Kuwait issued orders to deport 60 Lebanese nationals for their alleged ties to the Iran-backed terrorist group Hezbollah, Agence France-Press reported Monday. The move comes weeks after the Gulf Cooperation Council (GCC) designated Hezbollah as a terrorist organization.
The 60 individuals were considered “dangerous cases” by the Kuwaiti government, and have had their permanent residency revoked, according to a Kuwaiti daily. They were given two days to leave the country.
Kuwait expelled 11 Lebanese and three Iraqi nationals for their alleged ties to Hezbollah last week.
Some 50,000 Lebanese work in the oil-rich Gulf nation and often send remittances home, providing a necessary boost to Lebanon’s economy.
The GCC– composed of Saudi Arabia, Bahrain, Kuwait, Qatar, Oman, and the United Arab Emirates– designated Hezbollah a terrorist group earlier this month, calling its activities “a threat to Arab national security.”
Saudi Arabia announced a halt of $4 billion in aid to Lebanon last month, citing Hezbollah’s control of the Lebanese government.
Experts on the Iran-backed terrorist group stress that it also poses a danger beyond the Gulf states. Tony Badran, a research fellow at the Foundation for Defense of Democracies, testified before Congress last week that Hezbollah’s buildup of its military infrastructure in civilian areas in preparation for its next war against Israel has “painted a big target on the back of all of Lebanon.” Matthew Levitt, director of the counterterrorism and intelligence program at the Washington Institute for Near East Policy, said during the same hearing that “you don’t stockpile the numbers I hear, 130,000 to 150,000 rockets to keep them as paperweights.” Levitt explained that while Israel would not start a war, it also would not allow Hezbollah to threaten the entire country with even more sophisticated rockets than it did in 2006. By Badran’s estimate, Hezbollah has the capacity to fire 1,500 rockets at Israel on daily basis.
In the last couple of years, all ten of the attacks perpetrated against Israel from Syrian soil were directed by Iran’s Islamic Revolutionary Guard Corps and its proxies from territory held by Syrian armed forces, rather than opposition-governed territory, according to Israeli Defense Minister Moshe Ya’alon. Islamic Jihad, a terrorist group financed and armed by Iran, launched rockets into northern Israel from Syria last August. Israel has in the past acted to prevent the IRGC from establishing terror infrastructure along the Golan Heights, killing Jihad Mugniyeh, a Hezbollah commander responsible for operations against Israel from Syria. The State Department sanctioned Samir Kuntar, a terrorist with links to the IRGC, last September for his role “in building up Hizballah’s terrorist infrastructure in the Golan Heights.” He was killed a couple months later in what is believed to be an Israeli strike.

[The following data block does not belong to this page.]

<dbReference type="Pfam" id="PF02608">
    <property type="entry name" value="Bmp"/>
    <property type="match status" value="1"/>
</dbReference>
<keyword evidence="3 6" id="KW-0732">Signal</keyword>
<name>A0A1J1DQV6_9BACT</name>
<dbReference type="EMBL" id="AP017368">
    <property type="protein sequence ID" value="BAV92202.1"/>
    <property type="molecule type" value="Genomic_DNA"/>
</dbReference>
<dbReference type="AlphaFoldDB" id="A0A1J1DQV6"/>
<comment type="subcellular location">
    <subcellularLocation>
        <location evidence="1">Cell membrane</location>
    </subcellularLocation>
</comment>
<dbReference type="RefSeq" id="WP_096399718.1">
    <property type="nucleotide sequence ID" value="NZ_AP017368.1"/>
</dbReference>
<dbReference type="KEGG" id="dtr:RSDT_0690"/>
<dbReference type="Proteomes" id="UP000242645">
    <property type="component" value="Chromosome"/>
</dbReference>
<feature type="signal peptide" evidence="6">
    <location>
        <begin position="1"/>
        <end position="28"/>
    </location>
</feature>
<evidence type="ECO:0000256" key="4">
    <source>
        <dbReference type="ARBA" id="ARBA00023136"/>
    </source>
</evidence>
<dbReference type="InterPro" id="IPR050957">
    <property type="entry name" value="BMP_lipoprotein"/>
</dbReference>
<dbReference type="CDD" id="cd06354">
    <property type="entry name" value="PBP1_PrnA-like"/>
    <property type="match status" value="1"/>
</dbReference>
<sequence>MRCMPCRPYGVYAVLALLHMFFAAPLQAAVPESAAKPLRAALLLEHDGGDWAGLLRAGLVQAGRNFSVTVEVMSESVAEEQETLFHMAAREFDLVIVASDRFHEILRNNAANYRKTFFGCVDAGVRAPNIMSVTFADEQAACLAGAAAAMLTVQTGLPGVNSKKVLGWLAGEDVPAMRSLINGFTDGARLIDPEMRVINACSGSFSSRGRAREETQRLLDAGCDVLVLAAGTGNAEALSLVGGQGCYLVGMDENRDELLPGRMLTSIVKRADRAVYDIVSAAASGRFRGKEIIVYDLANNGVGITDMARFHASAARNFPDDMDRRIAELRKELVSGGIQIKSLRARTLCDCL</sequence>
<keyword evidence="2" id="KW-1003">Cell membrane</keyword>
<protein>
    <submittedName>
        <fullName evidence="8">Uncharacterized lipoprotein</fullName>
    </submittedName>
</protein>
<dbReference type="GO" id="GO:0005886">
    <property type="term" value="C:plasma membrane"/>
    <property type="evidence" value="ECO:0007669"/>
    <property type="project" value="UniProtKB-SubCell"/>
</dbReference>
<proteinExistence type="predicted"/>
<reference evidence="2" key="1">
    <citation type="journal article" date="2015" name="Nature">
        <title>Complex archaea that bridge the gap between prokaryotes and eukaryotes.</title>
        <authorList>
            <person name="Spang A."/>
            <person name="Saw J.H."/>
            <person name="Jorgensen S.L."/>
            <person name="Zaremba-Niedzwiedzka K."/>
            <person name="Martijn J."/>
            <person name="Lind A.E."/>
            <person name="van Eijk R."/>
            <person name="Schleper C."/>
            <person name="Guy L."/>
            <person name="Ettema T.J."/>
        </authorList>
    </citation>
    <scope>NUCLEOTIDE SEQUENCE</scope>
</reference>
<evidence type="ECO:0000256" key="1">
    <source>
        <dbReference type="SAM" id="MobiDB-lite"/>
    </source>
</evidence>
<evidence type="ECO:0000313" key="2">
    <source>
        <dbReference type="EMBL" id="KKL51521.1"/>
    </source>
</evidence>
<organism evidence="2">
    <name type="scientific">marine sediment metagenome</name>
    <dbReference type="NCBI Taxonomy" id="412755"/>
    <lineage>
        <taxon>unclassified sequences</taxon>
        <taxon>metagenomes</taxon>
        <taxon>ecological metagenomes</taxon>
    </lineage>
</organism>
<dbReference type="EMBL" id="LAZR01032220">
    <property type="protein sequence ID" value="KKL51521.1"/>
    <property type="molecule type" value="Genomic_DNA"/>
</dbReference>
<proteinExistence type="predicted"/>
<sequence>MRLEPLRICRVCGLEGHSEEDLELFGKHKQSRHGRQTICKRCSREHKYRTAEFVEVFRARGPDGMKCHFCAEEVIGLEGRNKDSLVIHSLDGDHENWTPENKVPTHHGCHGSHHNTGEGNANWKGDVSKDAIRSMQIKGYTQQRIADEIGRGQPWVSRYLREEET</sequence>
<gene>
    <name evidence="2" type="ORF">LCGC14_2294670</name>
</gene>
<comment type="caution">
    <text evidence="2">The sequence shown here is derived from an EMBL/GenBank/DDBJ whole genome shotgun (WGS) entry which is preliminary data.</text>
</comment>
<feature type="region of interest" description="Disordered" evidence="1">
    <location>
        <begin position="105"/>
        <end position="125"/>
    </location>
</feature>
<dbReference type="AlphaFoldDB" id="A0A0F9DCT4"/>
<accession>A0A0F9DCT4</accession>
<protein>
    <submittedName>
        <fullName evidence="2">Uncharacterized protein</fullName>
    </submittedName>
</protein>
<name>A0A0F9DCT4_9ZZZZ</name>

Hezbollah threatened that its next war with Israel would “reach the Galilee” earlier this month.
An Israeli defense official told The New York Times in May that the buildup of Hezbollah’s terror infrastructure in southern Lebanese villages meant that “civilians are living in a military compound,” and that their lives were at risk. A few days later, a newspaper linked to Hezbollah confirmed the Israeli assessment.
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